Keeping gaming addiction at bay

Gaming Addiction

The telltale signs are disturbing—teens hide in rooms or internet cafes, neglecting friends and even food, while grades and social skills suffer.

The culprit? It’s not alcohol or drugs, but computer games. And addiction to these games is much more common than many people think—a recent study by Singapore’s Ministry of Education and the Media Development Authority found that nearly 9% of young people in Singapore are “pathological gamers” who play around 37.5 hours each week.

While playing an occasional game is harmless, in these extreme cases it can interfere with day-to-day routines such as working or eating. Addicts’ social skills are likely to be weaker and they can also suffer from hand and wrist pain, insufficient sleep and problems at school.

Citing a recent example, Mr Nicholas Khoo, Chairman of Singapore Cybersports & Online Gaming Association (SCOGA), explains how he worked with a 12-year-old girl who had been away from school for more than 6 months and spent most of her time playing computer games at the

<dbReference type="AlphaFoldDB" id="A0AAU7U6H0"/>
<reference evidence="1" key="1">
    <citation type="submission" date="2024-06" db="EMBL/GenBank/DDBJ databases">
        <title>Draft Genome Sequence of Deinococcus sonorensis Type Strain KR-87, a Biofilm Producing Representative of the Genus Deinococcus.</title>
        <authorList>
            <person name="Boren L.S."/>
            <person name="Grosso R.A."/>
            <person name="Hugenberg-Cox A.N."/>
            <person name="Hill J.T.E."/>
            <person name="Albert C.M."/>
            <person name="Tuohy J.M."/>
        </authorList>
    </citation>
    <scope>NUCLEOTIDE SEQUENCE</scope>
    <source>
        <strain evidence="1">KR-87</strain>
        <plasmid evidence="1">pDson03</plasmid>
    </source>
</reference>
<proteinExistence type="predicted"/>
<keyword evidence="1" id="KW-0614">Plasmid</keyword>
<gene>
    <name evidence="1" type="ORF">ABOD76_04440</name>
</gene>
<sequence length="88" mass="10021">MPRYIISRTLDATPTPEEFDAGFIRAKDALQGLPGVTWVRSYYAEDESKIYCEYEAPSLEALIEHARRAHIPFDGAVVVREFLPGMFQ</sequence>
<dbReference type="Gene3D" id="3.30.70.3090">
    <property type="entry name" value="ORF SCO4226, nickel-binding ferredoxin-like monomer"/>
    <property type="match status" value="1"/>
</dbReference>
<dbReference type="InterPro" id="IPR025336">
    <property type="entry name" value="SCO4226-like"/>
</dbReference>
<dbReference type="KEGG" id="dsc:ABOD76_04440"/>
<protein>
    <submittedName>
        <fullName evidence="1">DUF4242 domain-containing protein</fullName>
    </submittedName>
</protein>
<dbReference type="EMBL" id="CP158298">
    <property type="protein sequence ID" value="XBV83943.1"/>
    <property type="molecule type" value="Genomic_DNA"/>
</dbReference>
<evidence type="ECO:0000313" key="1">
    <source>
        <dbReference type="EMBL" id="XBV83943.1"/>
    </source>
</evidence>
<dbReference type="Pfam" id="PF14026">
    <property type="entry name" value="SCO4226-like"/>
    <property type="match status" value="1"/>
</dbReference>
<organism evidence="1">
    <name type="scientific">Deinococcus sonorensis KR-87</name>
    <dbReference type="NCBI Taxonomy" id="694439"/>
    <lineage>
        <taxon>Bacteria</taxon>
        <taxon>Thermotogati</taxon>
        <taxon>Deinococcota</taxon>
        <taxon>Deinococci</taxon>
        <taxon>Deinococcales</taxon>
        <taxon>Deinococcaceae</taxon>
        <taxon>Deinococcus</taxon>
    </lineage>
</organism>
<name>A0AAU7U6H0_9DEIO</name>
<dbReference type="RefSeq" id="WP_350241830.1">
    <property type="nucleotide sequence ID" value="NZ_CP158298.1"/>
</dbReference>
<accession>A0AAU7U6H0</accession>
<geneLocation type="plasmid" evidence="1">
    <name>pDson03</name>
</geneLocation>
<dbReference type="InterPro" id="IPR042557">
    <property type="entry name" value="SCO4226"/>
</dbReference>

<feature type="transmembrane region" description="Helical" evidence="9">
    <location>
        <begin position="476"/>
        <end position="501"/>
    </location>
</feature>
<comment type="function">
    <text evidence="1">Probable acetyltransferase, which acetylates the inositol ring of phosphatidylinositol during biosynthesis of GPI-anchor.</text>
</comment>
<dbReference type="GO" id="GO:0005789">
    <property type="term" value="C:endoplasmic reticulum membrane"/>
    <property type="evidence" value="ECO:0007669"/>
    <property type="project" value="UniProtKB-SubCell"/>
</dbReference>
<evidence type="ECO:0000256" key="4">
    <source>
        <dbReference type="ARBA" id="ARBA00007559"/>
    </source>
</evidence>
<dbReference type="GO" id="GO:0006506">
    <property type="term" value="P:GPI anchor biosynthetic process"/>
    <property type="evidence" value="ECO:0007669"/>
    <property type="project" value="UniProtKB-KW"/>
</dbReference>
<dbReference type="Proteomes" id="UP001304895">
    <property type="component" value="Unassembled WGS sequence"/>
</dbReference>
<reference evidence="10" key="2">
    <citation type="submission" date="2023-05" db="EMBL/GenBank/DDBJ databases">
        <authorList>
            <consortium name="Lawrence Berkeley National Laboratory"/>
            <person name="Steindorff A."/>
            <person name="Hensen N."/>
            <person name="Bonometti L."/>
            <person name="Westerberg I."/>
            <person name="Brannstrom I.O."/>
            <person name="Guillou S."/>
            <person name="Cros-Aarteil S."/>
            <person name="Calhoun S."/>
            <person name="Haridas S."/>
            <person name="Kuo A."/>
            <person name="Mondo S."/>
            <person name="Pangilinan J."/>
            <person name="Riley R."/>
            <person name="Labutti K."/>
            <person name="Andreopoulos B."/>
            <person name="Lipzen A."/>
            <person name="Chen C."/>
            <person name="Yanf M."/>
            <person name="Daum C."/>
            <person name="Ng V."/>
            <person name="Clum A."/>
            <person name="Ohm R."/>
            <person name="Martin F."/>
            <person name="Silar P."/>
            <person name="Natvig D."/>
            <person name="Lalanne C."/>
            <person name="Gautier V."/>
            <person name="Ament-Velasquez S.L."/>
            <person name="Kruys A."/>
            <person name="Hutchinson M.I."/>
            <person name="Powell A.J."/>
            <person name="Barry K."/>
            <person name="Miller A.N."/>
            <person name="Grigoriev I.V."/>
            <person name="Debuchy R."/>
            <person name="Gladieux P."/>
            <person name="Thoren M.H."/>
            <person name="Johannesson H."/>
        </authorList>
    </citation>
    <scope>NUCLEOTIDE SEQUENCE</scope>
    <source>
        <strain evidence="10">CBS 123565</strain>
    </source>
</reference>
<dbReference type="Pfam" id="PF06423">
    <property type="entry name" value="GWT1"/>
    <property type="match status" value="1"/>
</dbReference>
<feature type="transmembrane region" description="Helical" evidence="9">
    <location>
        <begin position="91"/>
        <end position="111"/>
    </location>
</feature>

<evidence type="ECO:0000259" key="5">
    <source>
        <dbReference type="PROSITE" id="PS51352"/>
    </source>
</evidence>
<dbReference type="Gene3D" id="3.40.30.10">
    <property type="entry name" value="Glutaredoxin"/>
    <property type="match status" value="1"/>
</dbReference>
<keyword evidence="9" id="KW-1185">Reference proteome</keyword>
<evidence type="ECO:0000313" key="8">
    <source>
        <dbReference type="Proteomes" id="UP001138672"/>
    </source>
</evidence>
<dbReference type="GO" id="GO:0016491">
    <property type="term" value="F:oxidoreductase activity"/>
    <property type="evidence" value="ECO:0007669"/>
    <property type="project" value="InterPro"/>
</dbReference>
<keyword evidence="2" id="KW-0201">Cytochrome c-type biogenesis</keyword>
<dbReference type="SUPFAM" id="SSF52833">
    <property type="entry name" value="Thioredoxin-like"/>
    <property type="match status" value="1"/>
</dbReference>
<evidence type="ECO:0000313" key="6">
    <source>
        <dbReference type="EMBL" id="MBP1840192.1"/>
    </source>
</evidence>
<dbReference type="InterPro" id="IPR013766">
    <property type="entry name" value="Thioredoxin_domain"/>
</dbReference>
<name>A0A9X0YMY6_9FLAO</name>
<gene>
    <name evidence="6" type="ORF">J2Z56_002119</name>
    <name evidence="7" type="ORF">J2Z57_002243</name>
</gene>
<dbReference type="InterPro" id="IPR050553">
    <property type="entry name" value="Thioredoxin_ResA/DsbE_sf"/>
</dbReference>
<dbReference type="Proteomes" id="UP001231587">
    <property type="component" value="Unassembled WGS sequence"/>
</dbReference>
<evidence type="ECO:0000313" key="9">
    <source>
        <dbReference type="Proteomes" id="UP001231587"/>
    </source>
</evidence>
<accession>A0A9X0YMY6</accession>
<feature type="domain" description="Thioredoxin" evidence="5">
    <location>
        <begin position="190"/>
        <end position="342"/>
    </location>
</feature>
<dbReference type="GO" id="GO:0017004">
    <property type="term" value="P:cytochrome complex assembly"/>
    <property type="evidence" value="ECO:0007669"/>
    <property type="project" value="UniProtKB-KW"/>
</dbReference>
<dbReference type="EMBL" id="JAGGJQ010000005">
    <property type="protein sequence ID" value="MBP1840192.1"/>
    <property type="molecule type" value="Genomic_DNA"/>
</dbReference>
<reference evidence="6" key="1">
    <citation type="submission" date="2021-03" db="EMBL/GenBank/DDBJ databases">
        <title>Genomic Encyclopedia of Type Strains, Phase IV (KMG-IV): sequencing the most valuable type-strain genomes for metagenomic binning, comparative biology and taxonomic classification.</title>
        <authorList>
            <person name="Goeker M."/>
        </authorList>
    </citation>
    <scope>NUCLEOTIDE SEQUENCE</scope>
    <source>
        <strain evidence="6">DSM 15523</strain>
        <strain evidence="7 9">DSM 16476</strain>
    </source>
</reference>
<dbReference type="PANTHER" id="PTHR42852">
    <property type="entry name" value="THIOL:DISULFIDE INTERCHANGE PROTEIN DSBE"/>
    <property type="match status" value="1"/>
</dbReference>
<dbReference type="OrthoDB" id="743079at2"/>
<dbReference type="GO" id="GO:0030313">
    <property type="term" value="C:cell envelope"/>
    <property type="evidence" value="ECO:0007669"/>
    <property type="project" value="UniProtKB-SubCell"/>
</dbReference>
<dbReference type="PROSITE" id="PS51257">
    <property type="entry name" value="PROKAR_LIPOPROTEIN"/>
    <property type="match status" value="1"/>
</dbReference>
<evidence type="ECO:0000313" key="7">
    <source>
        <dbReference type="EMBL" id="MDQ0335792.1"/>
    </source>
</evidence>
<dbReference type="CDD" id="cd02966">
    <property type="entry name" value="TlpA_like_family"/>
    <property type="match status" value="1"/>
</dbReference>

Internet café, frequently running away from home. Besides talking to her about taking care of her parents after they have retired, they spent time together playing her favourite game to help wean off her gaming addiction.

“She opened up to us readily and we managed to observe deeper issues such as problems with her brother and relationship issues with her friends in school, and highlighted them to her counsellors. They worked on those issues and informed us that she volunteered to go back to school a couple of weeks after,” Mr Khoo said.

He recommends that parents take the opportunity to engage their children instead of banning internet usage. For example, parents can try to understand the games that their children play, or set limits and monitor Internet usage by placing the computer in the living room.

“Besides reminding them of their real world priorities and helping them work out a time management plan, try to find out if there are deeper issues like peer-related problems, which are causing them to escape into their online world. When necessary, get professional help,” says Mr Khoo.

Counselling centres such as Touch and Fei Yue Community Services have treatment programmes to help youths who are hooked on computer games. With guidance from counsellors, youths can work together with their family to address gaming addiction and other emotional issues.

 

source:  http://www.mda.gov.sg/NewsAndEvents/Newsletters/2011/7/Pages/02.aspx